Job Searching Using Social Media Tools

A very good friend recently asked me to help her nephew, Steve.  He is a recent college graduate looking for a job in the business operations  field of Supply Chain Management.  This blog post is a copy of a recent email to Steve about the use of social media tools like blogs, FaceBook and LinkedIn in his job search.  I think it’s pretty self explanatory so I just copied it verbatim.

Perhaps you’ll see something helpful in this too. Maybe you’ll think I’m all wet. Either is fine with me but either way, let me know what you think. I want to learn from you.

Steve,

Regarding FaceBook, there is a very broad range of opinion about how open you should be. I have mine set so that my friends and their networks can see my stuff. Not wide open but if we have any connection at all, you can probably get to me. I have found FaceBook to be a great tool to get to know people that are casually in my orbit. This has accelerated personal relationships with several people that I previously only knew through work or as acquaintences through mutual friends or activities.In the end you have to be comfortable with how much of you is out there for others to see. There are no wrong answers.

My search engine comment was really around things like Monster.com and other job search sites. You can set up profiles and custom searches to have job leads emailed to you on a regular basis. I get daily emails from Monster and CareerBuilder that typically have 5 – 8 specific job postings each. I discard most of them but probably have 2 or 3 a week worth pursuing. Also look for professional associations (and groups on LinkedIn) – many have job postings that anyone can get to. Many are for members only but it’s worth looking – organizations are losing members fast because professional dues are often first-cut expenses. Some progressive organizations recognize this and are offering free or deeply discounted services to earn your loyalty for when your budgets return.

Finally look for supply-chain blogs (and other professional topics that interest you) and on-line publications. Subscribe to their RSS feeds through a tool like Google Reader. Yahoo.com has a good reader also. This way you can have info aggregated in a single spot that you can scan quickly on a regular basis for things of interest without having to bang around dozens of sites to find. I believe in turning on the fire hose of information and then drinking what you can. In my view it’s better to see data and discard it than to not see it at all. Just beware that it takes discipline (which I often lack) to not get sucked down into time-wasting rabbit holes chasing cool but irrelevant ideas.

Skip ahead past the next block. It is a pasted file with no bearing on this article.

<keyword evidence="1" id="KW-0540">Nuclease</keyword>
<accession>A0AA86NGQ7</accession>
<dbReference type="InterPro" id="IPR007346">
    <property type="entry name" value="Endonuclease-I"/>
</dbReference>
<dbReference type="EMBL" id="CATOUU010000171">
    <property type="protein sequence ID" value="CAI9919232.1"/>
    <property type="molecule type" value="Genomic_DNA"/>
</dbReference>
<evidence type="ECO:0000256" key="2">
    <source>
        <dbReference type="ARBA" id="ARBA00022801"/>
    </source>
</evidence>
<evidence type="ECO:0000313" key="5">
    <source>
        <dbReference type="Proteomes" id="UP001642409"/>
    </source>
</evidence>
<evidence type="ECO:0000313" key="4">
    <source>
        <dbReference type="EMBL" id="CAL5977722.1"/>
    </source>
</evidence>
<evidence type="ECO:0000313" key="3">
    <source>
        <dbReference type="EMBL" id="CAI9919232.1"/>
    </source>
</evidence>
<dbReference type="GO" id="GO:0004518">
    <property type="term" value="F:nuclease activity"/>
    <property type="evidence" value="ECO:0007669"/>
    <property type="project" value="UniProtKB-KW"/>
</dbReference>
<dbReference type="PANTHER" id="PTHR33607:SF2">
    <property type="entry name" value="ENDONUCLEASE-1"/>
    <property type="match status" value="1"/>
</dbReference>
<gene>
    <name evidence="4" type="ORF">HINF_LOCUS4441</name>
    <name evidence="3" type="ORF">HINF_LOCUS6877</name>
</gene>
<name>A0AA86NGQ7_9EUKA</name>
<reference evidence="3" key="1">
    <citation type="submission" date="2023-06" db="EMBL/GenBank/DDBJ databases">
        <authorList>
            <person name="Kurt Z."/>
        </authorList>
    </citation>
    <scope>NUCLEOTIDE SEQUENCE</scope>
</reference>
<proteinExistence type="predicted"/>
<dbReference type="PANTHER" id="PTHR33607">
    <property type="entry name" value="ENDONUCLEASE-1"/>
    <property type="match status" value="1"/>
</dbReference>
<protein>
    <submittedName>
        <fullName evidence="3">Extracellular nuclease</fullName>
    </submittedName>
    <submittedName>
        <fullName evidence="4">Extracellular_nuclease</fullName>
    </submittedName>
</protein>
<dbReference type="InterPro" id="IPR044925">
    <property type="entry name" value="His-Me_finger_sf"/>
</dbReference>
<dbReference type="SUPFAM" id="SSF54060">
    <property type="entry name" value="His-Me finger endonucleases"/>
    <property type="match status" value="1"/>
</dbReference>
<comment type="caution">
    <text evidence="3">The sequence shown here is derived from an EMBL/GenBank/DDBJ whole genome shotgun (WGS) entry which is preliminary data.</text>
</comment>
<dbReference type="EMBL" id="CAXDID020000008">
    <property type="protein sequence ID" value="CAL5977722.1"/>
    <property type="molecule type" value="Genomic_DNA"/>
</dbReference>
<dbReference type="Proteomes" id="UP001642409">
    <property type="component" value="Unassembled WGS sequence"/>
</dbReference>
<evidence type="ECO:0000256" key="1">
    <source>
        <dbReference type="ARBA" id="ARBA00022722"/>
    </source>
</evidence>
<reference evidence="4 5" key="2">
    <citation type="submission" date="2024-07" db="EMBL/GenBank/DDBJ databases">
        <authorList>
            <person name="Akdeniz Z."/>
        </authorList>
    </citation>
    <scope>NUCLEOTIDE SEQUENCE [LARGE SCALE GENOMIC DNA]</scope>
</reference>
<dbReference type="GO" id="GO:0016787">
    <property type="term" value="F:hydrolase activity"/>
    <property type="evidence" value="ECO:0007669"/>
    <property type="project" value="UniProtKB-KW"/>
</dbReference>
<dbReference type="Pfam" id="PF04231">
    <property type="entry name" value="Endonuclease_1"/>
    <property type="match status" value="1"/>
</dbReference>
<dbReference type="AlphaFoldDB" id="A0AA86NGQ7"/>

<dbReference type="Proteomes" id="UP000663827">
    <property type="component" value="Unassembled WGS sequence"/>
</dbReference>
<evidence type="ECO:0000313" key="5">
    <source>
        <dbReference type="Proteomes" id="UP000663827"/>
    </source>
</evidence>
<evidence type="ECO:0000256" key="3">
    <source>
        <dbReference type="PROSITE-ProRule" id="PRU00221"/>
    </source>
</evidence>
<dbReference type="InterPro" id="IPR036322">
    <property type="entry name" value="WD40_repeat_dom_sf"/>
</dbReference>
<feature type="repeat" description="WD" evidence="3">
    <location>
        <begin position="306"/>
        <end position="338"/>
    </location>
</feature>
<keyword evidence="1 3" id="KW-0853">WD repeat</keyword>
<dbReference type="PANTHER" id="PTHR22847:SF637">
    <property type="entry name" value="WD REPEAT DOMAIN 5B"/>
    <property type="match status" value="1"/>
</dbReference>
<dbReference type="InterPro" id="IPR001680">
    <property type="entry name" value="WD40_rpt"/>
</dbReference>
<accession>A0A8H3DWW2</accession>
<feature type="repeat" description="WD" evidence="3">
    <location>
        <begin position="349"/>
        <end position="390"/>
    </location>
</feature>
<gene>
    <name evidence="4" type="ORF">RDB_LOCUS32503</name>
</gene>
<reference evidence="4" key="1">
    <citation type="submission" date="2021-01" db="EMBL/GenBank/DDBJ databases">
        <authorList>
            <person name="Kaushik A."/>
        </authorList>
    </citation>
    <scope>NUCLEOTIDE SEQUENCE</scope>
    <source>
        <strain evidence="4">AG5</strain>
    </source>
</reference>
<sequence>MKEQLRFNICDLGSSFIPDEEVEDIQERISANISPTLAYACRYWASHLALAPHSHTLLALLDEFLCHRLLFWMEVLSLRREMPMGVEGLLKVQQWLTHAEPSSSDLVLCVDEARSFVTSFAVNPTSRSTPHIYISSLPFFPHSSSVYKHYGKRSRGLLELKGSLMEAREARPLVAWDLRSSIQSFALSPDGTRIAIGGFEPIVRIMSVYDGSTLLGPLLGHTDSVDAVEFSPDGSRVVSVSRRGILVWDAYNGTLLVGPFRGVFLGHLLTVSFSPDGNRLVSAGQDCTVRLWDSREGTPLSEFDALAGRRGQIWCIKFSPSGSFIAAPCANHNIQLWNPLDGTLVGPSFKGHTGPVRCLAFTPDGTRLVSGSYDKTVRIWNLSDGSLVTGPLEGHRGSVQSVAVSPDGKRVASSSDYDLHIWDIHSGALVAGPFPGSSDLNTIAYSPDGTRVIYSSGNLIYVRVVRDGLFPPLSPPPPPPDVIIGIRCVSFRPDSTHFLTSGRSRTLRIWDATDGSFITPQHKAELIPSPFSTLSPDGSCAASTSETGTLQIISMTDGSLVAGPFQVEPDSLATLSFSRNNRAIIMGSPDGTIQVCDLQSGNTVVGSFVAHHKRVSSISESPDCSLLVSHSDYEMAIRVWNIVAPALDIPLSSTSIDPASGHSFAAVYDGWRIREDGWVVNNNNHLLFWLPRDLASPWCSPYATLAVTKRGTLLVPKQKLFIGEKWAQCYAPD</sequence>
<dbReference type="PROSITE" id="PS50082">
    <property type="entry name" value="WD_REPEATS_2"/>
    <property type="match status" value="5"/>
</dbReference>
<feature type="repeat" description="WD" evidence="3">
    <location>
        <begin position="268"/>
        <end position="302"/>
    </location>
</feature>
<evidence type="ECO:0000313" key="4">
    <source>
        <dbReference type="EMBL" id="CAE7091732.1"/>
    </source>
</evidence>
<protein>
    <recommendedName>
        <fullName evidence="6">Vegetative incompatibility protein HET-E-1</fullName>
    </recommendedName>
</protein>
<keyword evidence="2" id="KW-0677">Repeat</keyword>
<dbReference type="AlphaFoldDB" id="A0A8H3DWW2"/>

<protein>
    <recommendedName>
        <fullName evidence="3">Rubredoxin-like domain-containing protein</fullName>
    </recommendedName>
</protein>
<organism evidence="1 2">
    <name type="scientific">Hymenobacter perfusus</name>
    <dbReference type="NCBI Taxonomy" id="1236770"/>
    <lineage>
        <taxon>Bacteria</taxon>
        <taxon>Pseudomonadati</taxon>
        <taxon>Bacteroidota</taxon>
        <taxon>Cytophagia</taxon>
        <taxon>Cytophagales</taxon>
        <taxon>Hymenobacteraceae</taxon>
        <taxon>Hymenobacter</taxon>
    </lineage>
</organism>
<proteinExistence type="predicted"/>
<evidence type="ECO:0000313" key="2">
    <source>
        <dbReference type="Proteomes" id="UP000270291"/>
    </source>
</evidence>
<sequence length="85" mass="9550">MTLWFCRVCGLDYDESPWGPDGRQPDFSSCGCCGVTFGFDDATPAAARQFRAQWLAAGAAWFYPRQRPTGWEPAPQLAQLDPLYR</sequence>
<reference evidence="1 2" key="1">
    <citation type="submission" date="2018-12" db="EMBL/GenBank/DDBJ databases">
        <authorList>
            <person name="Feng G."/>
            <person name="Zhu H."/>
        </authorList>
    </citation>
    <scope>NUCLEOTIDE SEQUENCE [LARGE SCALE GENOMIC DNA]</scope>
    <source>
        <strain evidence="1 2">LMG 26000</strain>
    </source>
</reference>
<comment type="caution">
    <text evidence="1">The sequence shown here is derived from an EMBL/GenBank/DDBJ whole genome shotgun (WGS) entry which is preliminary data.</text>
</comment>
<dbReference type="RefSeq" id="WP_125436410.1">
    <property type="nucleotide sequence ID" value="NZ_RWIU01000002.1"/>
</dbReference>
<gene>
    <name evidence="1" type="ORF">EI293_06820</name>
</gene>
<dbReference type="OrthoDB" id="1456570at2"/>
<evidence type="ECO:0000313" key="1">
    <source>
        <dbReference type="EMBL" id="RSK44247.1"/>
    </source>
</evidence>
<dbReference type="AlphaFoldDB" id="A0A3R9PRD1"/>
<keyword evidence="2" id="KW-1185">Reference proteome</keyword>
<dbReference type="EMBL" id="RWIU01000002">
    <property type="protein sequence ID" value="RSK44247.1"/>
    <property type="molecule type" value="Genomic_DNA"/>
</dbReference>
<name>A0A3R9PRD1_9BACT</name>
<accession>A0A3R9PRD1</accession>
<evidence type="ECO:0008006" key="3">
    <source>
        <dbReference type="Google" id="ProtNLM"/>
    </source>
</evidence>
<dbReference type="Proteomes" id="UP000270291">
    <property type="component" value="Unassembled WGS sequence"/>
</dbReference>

Hope this helps. I’ll let you know if I have any specific comments about your LinkedIn profile.

Best,
John

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City Blogs

I’ve added a box on the right titled, City Blogs. This morning, I stumbled across a post about deep-fried candy bars (no joke) from a blog called All Over Albany. AOA is a nice site full of things to do and be proud of  if you find yourself in Albany, New York.  I have also provided the link to the blog (online newsletter, actually) Cincinnati Soapbox, a great site that has done a lot to promote good news in the Queen City. OK, my bias is showing. Cincinnati is my hometown and I know the creators of Soapbox but it’s still a great example of how to do it right.

The use of social networking tools like Twitter, Facebook, LinkedIn and blogs to promote people and their organizations, businesses, interests and ideas is still in it’s early stages but is expanding rapidly. I am especially interested in how communities (neighborhoods, cities,  regions and states) can use these tools to promote themselves to attract and retain businesses, attract workers and strengthen the connections among the people who already live and work there.

If you know of a blog from a community like this, send me the link. I’ll post them and build a resource for others that want to find best practice examples of how to use the web as an economic development tool.